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Re-Factoring: Philosophy and Approach

by George_Sherston (Vicar)
on Nov 02, 2001 at 22:27 UTC ( #122879=perlquestion: print w/ replies, xml ) Need Help??
George_Sherston has asked for the wisdom of the Perl Monks concerning the following question:

Alright, it had to come to this in the end, but it was dragonchild's challenging note that stimulated me to raise this question.

I'm about a third of the way through what seems to me to be a huge script, and I've come to a natural point at which I can stop and take stock. Basically how it works is, users get emails when they have to do something. The email contains a link to the script with a query string of CGI parameters. When the users click on their links they get their own personal query page in which they enter the information they're being asked for. The result is that I've got two thousand lines of code which serves up and processes a series of mini-forms, each unique, but all having lots of things in common, both as to form and content.

I knew from the outset that I was going to want to re-factor this, but I thought I'd write a big gobbet of it so that I had something to work with... and that's where I am now. Before I write the remaining two thirds I want to take what I have and split it up into intelligent re-usable subroutines and tidy them away into modules. Then the remaining 2/3 should be a bit quicker to write.

At the moment what I did was I paged down through the script and kept an eye out for repeating patterns (and indeed remembered where I had put some things that looked the same as other things) and I found one thing I was doing over and over and I put it in a module. But that doesn't seem like a very scientific way to go about it.

Perhaps the scientific way to go about it would have been to conceive the whole thing in modular form at the outset - but that's beyond me at my current level of experience. I hope when I've finished this project I'll have enough of a feel for how this stuff works that I could do that for the next one - but at present I decided the only way I cd do it was by writing a bit of it out and then condensing that.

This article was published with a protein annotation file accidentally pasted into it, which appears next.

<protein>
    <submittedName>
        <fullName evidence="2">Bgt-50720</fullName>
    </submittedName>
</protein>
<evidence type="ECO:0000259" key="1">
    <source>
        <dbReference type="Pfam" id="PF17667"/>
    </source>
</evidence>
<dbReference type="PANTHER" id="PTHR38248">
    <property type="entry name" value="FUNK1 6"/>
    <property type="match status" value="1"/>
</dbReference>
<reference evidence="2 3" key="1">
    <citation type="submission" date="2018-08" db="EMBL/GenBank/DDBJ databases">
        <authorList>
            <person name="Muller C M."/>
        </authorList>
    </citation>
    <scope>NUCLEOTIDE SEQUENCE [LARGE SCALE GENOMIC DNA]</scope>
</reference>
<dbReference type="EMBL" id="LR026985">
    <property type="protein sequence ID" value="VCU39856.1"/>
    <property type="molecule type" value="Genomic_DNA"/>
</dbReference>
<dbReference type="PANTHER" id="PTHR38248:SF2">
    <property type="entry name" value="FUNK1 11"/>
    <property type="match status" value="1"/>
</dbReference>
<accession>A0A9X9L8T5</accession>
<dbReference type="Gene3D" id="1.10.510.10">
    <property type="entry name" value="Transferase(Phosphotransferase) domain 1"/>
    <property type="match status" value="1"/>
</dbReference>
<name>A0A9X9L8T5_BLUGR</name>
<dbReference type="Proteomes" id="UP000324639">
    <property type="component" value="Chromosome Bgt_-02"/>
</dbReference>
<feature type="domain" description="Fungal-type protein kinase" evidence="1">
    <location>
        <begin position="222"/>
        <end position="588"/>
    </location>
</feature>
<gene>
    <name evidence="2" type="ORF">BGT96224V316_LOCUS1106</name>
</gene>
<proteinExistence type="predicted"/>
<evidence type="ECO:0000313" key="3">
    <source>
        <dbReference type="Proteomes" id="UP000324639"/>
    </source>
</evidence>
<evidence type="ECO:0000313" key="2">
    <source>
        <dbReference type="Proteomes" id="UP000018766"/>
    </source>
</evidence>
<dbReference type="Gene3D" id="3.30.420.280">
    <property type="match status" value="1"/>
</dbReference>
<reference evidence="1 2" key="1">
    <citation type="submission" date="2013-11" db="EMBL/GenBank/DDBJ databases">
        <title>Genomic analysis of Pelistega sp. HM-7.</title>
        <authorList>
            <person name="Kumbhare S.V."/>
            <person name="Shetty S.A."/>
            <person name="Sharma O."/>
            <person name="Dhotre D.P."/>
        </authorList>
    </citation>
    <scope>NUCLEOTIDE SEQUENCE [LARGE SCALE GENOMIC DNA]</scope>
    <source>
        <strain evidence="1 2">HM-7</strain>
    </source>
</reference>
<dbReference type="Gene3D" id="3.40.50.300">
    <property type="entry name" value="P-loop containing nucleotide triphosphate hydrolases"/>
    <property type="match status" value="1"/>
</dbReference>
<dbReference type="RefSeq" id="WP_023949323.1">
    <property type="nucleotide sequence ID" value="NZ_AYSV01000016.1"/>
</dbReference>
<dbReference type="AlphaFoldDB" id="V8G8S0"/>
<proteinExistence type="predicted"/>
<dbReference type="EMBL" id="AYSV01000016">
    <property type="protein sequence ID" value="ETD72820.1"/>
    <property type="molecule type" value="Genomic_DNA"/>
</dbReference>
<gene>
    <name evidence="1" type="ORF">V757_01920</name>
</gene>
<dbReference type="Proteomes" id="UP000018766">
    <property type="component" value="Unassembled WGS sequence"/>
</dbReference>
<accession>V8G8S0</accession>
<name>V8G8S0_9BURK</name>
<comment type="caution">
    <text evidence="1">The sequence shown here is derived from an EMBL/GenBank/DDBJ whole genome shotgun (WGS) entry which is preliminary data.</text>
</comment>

So I'm appealing to wise monks for your views on how to approach this task, in the most general terms.
  • In the inevitable compromises involved in reducing several different activities into a uniform format, what do you trade off for what?
  • Where do you start in deciding what goes in which subroutine?
  • Do you use one module or several?
  • What's the optimum size for a subroutine?
  • If you've got one thing you do over and over again in two slightly different ways, do you want one subroutine with an if or two subroutines?
  • And anything else?
I've put the WHOLE of my existing script here so you can see what I'm up against. Of course, I'd love to have comments on individual bits of the code - but my main interest is in getting an over all approach to boiling it down so that (A) it works efficiently and (B) it's easy to expand / edit.

George Sherston

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by George_Sherston (Vicar) on Nov 02, 2001 at 22:46 UTC
Read Code Complete, young Grasshopper
by dragonchild (Archbishop) on Nov 02, 2001 at 23:05 UTC
    1. Try to do it on your own.
    2. Fail miserably.
    3. Read Code Complete.
    4. Try again, utilizing newfound wisdom.
    5. Fail to achieve perfection, but come really darn close.
    Maybe I should put that into a haiku. Possibly, something along the lines of:

    Re-factoring hurts
    Code Complete contains wisdom
    I am Grasshopper

    The basic idea is that you want to design interfaces to activities, not subroutines. You want to design a way to write using a bunch of "fire-and-forget" actions that map into your problemspace.

    For example, I'm assuming you're not going to run afoul of tilly/tye/merlyn and are using CGI. That is a way of mapping actions onto your problemspace, not onto code. That's what I'm talking about.